(HF: X. 27.) Fredegund Tames a Feud: There was a time in Tournai two related families were feuding. A man was charged by his in-laws of adultery by visiting a prostitute and after not reforming his ways, this man was killed by his brother-in-law. These families feuded to such an extent, killing each other’s kin that by the time they were summoned by Queen Fredegund, only a few remained. She had tried many times to have them tame their feud, but they did not refrain from the quarrel. They were then made to come to her for a feast. Much wine and food was had and the slaves were fast asleep in the manor. Then, as these three were talking, another three men standing behind them, at the order of the Kuning (through Fredegund) raised their axes and in a single blow dashed their heads. These retainers were Charivald, Leudevald and Valden. This is how she tamed the feud.
Interpretation: Queen Fredegund who was the ultimate weilder of Wald in her realm, demonstrated her ability to tame a damaging feud through her hailago. Feuding of such a nature is detrimental to the welfare of the realm and as such, the Kuning must tame it. The feuding men, Charivald, Leudevald and Valden can be interpreted as meaning War-Power, Folk-Power and Wielded Power. Here Fredegund dominates all three with her own wielding. When the Fredus fails to ensure the return to Frithu… Wald must prevail.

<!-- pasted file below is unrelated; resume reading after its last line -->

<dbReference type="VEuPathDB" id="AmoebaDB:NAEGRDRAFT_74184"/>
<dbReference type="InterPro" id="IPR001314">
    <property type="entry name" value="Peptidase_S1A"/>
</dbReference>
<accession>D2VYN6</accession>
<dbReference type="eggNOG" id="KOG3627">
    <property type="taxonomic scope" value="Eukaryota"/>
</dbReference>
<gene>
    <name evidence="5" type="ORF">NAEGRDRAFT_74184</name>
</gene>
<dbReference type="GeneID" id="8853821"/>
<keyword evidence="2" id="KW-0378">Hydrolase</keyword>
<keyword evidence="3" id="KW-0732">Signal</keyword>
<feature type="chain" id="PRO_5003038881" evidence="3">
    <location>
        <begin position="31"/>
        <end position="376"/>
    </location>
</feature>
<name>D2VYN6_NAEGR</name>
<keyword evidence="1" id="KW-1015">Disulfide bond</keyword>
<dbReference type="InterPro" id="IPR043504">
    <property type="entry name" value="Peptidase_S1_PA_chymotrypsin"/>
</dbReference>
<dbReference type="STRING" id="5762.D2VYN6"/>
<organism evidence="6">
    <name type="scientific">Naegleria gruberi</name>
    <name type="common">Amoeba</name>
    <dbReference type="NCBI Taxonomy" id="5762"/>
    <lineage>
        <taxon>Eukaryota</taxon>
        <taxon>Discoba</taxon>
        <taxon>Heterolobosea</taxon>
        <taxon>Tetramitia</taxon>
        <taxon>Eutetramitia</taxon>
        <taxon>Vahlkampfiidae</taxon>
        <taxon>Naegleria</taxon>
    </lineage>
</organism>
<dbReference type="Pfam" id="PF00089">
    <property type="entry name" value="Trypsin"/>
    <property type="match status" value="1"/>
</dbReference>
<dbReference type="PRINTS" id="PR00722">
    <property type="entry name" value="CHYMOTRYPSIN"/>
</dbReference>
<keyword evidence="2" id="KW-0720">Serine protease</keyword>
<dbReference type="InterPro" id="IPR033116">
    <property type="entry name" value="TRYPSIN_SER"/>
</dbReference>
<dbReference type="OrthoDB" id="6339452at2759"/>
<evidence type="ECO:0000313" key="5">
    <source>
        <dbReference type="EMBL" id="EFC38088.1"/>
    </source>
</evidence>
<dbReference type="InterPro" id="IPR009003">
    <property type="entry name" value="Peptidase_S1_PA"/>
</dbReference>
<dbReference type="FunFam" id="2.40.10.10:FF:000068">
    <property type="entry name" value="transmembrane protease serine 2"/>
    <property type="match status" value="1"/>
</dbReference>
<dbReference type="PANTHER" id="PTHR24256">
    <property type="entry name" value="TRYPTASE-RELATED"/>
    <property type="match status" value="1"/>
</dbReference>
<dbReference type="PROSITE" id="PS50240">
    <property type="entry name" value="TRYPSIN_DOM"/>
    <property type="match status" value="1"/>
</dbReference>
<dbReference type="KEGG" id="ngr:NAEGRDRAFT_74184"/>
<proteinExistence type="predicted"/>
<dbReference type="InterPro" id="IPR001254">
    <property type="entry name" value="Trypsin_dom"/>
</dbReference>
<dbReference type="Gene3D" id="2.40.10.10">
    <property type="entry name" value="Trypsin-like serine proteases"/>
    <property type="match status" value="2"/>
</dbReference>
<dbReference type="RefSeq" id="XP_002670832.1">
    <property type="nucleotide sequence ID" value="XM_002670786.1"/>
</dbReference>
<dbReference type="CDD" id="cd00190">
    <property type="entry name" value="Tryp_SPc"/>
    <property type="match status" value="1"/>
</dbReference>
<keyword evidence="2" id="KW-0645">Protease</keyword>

Lastly, but most importantly, in the Liber Historiae Francorum (17.), Queen Chlotilda suggests that Clovis should dedicate the building of a basilica to Saint Peter. This would be done to secure a victory, through Peter, over the Goths. Clovis agrees and throws his ax before him. He said “Let the basilica be built in that place, with God’s help, when we return.” And things went as he had hoped.
Interpretation: The Kuning has established, through the wielding of Clovis’ Wald, a place for the worship of the Hêlen. In this way, the ax is demonstrably a weapon used for the hallowing of a holy stead.